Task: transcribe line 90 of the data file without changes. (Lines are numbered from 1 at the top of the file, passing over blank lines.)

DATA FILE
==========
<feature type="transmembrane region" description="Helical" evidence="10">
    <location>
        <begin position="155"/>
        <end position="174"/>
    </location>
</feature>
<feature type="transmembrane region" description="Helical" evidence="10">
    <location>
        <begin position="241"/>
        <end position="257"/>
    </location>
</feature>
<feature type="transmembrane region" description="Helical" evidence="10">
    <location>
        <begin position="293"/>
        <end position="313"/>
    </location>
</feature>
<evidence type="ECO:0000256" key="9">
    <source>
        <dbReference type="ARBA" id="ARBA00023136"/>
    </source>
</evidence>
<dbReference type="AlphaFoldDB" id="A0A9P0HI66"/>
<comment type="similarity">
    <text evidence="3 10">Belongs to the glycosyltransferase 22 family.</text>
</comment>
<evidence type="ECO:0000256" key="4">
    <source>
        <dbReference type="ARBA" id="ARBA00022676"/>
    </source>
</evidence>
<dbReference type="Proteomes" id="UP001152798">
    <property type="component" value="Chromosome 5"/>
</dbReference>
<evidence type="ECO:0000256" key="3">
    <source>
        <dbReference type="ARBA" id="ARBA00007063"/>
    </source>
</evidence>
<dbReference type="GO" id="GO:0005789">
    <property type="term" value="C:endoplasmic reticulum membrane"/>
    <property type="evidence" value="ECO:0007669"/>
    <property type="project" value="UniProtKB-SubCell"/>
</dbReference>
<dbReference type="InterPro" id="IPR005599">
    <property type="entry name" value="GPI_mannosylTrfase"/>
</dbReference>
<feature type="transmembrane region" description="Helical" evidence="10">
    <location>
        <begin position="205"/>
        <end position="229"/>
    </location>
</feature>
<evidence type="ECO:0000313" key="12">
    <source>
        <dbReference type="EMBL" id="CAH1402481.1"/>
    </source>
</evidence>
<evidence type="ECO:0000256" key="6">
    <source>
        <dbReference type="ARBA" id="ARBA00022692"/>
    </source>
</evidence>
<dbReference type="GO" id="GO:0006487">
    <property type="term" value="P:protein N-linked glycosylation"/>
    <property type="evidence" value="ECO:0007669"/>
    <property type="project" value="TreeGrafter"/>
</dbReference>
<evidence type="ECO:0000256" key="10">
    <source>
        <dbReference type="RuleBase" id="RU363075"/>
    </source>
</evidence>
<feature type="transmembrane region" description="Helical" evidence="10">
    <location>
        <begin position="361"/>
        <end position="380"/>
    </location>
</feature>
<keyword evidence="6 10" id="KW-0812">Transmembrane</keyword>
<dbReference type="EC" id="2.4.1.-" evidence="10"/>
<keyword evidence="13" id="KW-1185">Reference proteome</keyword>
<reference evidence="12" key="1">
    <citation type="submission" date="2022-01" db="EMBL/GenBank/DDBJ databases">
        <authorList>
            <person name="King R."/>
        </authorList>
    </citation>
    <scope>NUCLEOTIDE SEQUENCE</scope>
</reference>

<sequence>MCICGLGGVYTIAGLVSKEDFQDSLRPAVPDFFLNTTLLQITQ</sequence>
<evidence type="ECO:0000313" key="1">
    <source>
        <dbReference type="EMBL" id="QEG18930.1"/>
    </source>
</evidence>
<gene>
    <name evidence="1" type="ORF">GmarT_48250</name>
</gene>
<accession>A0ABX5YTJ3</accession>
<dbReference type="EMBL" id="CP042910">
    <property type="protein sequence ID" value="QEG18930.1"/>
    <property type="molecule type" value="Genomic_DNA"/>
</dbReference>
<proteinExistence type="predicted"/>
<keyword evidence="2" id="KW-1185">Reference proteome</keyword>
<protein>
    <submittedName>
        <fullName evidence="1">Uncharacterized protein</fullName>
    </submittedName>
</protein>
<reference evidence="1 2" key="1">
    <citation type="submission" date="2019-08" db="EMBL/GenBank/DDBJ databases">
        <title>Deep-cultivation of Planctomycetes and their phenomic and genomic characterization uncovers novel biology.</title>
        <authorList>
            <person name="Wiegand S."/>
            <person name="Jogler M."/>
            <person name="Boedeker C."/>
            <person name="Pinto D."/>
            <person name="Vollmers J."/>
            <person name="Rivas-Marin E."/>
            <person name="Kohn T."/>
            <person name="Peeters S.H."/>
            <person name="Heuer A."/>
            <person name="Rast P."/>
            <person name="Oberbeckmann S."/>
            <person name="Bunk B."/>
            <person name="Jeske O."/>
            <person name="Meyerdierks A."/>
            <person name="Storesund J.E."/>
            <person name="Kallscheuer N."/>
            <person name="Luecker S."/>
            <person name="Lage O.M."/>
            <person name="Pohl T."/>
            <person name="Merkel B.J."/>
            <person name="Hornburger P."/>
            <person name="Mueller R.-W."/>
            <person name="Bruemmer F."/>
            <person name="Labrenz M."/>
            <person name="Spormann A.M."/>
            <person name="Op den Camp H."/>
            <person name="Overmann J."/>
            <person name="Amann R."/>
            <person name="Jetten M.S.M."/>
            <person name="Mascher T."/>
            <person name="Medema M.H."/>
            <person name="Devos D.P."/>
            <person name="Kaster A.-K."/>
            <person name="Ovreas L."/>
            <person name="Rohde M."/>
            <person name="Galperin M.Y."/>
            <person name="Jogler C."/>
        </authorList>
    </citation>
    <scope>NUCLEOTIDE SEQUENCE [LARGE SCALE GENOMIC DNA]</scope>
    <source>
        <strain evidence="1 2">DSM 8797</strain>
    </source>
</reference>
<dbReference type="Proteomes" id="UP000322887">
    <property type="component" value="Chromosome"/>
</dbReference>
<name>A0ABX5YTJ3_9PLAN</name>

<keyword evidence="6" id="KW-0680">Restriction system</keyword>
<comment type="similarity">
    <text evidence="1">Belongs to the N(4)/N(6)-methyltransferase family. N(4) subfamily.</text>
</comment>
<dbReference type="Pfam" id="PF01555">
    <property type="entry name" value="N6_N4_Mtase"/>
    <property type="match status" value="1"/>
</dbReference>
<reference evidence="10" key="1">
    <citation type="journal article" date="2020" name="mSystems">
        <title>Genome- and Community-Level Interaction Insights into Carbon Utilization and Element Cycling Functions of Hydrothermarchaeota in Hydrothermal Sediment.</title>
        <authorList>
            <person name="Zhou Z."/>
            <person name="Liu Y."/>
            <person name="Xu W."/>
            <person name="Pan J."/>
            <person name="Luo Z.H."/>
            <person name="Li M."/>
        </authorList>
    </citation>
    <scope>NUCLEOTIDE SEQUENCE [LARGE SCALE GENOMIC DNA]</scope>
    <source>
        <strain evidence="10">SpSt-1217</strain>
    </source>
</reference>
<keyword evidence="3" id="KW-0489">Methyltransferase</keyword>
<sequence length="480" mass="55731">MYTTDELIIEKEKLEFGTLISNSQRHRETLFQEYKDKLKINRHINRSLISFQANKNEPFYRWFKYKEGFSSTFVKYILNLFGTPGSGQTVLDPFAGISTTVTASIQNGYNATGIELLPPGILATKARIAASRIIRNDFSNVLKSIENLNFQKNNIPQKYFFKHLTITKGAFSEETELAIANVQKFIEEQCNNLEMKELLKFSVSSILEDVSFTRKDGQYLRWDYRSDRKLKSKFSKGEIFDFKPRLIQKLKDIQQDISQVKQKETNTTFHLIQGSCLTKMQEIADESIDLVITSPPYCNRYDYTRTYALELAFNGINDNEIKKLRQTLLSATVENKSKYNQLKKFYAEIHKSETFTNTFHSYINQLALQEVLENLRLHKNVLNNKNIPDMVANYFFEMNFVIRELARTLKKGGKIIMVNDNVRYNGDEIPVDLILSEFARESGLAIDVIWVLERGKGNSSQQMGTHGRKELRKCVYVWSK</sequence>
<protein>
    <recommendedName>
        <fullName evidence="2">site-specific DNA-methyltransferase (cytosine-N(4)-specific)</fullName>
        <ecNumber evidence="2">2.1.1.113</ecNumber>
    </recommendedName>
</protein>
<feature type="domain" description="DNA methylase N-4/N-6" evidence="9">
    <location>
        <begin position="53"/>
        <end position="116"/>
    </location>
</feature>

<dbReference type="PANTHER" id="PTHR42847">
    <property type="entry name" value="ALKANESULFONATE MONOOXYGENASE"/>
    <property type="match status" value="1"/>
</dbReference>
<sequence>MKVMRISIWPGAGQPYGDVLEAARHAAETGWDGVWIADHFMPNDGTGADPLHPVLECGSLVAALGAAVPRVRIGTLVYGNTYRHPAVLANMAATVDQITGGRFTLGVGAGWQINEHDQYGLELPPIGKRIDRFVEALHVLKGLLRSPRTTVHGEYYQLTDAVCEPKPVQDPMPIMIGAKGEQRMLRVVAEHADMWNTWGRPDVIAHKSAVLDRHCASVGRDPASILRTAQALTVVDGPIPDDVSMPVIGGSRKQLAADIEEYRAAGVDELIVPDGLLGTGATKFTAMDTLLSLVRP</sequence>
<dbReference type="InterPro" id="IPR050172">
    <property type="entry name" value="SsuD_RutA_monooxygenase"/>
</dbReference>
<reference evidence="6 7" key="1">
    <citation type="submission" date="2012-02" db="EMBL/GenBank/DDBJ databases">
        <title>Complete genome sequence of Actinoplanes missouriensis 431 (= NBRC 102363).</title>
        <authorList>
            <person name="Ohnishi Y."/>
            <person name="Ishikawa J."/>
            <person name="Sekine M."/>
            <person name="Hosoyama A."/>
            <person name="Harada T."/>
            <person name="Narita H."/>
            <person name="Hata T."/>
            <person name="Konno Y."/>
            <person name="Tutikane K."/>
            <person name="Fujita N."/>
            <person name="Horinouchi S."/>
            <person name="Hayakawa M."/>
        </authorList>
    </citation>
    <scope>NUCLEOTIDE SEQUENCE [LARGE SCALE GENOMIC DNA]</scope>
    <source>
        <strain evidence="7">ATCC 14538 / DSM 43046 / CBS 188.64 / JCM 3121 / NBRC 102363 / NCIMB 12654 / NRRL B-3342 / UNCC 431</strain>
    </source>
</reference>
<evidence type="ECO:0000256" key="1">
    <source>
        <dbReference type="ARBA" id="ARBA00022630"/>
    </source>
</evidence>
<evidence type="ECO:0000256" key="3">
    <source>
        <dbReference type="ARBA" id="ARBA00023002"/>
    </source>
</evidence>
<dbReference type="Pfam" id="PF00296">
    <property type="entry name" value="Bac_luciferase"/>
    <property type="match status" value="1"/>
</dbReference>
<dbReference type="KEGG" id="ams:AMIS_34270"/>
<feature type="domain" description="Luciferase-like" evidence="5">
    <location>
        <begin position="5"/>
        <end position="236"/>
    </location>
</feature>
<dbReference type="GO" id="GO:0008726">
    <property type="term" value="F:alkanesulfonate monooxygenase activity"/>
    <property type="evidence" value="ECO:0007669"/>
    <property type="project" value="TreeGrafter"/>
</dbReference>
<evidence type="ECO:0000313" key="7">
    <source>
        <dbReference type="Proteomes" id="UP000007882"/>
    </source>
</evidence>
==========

    <scope>NUCLEOTIDE SEQUENCE</scope>